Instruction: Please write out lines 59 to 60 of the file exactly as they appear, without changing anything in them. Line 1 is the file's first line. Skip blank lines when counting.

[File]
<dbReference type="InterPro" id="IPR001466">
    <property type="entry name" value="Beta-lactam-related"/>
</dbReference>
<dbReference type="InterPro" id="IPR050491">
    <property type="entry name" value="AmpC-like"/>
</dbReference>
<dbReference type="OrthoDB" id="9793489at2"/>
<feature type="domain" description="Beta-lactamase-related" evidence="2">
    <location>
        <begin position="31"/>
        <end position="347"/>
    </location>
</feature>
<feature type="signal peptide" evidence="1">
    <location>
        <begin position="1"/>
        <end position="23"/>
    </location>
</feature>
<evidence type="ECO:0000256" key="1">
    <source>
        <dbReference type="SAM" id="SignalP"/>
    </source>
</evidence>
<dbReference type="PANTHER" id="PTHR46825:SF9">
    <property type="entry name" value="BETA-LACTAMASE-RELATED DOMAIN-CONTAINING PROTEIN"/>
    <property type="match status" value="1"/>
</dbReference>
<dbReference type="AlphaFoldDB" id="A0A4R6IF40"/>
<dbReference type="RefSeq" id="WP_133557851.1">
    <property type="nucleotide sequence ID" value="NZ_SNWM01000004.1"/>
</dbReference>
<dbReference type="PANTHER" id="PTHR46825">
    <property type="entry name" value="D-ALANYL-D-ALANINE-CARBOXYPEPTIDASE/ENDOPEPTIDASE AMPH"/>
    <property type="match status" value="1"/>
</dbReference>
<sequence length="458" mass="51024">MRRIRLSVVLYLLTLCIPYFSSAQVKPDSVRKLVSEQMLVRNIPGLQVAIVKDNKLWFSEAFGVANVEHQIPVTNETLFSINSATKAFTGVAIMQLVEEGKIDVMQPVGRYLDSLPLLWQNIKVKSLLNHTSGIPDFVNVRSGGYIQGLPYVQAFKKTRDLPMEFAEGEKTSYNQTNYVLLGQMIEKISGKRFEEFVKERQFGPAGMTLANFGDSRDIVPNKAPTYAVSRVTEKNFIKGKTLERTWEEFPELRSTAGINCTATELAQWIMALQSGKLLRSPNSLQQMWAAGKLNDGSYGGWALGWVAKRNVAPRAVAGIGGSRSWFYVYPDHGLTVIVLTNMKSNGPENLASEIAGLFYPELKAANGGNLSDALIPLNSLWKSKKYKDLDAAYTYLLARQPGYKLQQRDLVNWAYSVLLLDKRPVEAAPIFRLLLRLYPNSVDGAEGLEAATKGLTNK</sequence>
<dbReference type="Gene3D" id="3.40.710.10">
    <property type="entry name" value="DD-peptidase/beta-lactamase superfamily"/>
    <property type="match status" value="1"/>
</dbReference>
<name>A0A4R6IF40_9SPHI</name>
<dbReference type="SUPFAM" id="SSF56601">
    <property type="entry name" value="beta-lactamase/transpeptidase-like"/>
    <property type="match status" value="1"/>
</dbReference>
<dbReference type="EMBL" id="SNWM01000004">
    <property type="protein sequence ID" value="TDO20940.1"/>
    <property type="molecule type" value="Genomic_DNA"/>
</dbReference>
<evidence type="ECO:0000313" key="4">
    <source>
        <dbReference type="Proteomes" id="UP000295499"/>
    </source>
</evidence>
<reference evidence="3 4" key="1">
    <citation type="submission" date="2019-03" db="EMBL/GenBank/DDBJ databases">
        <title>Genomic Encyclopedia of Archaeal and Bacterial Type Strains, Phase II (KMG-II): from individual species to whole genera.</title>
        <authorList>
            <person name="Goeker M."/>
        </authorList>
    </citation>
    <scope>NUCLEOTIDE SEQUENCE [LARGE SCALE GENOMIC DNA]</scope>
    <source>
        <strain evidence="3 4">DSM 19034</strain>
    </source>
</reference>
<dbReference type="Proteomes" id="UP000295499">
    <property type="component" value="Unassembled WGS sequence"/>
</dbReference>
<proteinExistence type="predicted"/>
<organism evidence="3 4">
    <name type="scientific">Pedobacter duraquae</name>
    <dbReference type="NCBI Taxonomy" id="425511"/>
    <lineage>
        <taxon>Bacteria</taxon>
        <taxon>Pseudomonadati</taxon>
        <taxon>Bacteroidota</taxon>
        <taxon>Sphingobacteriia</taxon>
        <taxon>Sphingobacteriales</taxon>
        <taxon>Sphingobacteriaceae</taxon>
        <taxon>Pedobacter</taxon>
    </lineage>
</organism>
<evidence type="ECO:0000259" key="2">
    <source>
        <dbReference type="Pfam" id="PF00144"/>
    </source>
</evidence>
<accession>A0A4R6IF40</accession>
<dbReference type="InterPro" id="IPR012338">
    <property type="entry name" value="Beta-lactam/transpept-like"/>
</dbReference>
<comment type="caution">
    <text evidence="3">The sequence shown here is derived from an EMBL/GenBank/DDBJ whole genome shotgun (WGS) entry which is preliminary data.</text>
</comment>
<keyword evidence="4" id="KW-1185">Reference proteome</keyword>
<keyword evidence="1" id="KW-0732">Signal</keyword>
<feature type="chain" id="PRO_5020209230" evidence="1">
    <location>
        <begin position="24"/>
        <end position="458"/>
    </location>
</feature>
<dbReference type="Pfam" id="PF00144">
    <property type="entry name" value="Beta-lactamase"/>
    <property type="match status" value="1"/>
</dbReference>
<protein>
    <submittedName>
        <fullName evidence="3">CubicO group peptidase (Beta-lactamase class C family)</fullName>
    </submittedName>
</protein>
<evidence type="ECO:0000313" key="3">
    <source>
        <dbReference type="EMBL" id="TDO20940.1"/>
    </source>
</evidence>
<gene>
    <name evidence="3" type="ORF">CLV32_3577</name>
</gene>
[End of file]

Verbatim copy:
        <authorList>
            <person name="Goeker M."/>